Kira: Do you think it would be a good thing for a bit more unorthodox thinking/programming/arranging from behind the teacher’s desk to spread to more schools in the U.S., regardless of whether a school has plenty of instrumentalists at their disposal or not?

 

Thomas: I think that as teachers, we are happiest and most effective in our jobs when we are able to be ourselves with our students. In my case, that means teaching music that I’m passionate about and enjoy in a way that’s constructive and pedagogically sound. Every music teacher may not share my musical preferences, but I think the sentiment is more important than the genre. If you’re passionate about what you do, the kids will respond to it. I think there are communities in which my approach and my musical preferences resonate, and communities in which they don’t. I love classical music, I love the standards of the repertoire, and I absolutely want Holst, Grainger, Vaughan Williams, Persichetti, and countless other magnificent composers to stick around. I just don’t have a problem with John Fogerty and Levon Helm having a chance along with them. 

 

“Music education, as a profession, tends not to take popular music seriously and I think that is largely to our detriment…”

 

Kira: Where do you see the focus of music education going in let’s say, the next five years? You think Creedence Clearwater Revival will become the next standard for recorder?

 

 

Thomas: I’ll forward you to [this] percussion group in Louisville playing Led Zeppelin. :)

But seriously, I think that as younger teachers like myself and my college classmates join the workforce, I think we’re going to start to see more pop and classic rock being incorporated into the curriculum. Nothing can replace the experience of playing the masterworks of the repertoire in an orchestra or a symphonic band but, I’m glad we’re also acknowledging that these traditional large ensembles are not the only musical experiences available to us. I want to be clear that I love classical and jazz, and that some of the richest and most rewarding musical experiences of my life have been performing works by Mahler, Beethoven, Vaughan Williams, Rutter, and the like. I just want us, as music educators, to start acknowledging that these are not the only experiences worth having in music.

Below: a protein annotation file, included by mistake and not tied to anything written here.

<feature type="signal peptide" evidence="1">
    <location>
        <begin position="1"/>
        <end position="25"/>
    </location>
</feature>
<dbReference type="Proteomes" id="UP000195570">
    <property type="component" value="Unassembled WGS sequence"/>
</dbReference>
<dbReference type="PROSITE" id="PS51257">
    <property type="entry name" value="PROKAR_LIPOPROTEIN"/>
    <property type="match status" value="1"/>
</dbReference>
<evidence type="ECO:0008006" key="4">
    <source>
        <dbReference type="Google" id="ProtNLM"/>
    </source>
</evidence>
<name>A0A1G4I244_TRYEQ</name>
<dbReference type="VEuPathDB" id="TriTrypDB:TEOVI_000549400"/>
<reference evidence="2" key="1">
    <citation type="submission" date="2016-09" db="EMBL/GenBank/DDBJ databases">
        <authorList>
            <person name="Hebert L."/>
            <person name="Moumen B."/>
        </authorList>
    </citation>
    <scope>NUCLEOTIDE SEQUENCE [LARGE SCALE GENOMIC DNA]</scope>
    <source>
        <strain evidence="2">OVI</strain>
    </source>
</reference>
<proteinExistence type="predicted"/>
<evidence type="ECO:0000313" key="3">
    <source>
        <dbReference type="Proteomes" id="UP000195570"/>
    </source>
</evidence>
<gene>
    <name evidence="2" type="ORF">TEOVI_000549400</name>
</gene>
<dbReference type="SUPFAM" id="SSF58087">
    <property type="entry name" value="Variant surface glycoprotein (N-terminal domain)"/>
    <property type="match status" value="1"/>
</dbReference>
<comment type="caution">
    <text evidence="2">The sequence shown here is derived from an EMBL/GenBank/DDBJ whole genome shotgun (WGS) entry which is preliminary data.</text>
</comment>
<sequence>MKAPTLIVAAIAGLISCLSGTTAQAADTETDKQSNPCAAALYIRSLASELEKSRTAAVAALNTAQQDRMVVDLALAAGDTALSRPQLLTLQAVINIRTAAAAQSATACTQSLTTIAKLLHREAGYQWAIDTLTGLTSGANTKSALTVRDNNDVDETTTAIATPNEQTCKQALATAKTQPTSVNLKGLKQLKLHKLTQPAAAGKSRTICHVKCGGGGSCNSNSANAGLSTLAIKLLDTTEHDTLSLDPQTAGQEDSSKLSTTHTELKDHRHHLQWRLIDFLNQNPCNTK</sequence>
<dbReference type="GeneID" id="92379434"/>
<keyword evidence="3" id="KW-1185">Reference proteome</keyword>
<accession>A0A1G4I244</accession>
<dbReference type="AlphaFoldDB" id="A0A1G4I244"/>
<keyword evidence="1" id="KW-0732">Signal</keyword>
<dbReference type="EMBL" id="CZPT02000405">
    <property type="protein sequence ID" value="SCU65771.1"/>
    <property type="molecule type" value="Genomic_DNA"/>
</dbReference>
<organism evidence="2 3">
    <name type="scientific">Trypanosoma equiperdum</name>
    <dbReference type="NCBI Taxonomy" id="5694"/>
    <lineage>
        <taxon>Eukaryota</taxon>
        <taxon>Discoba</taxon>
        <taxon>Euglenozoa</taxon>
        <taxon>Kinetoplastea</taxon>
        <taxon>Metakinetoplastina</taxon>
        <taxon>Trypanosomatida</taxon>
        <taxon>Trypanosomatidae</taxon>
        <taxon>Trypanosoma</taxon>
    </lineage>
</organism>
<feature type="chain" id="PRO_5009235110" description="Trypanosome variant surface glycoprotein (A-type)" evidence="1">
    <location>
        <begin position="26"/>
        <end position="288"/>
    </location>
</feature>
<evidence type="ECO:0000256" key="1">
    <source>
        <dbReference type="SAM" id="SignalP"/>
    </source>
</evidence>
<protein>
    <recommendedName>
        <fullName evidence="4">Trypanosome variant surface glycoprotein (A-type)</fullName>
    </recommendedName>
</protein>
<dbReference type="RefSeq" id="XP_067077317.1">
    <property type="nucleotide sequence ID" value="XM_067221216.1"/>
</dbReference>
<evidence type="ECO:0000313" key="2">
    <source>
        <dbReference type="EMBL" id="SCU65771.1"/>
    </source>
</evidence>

As mentioned in the beginning of the conversation, over time, teaching methods vary from educator to educator. In this particular case, one teacher’s individual choices and preferences are what inspired this bit of writing. Nevertheless, one almost can’t help reflecting on the more widespread trends that were mentioned amidst the initial addressing of this topic and subsequently feel a bit of questioning rise up. This questioning is not meant to criticize but instead, just intended to point out that some of what is happening now – with my generation doing the teaching rather than being taught – is a good thing for the progress and transformation of music education. Educators like Neeson see potential from a shrewd combining of the classic and the modern and most importantly, are drawn to such methods for reasons that extend far past “just because it’s different.”

 

You can learn more about the arts studies and other academic offerings of both Shrewsbury Mountain and Long Trail schools below:

Long Trail School
Official website
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Shewsbury Mountain School
Official website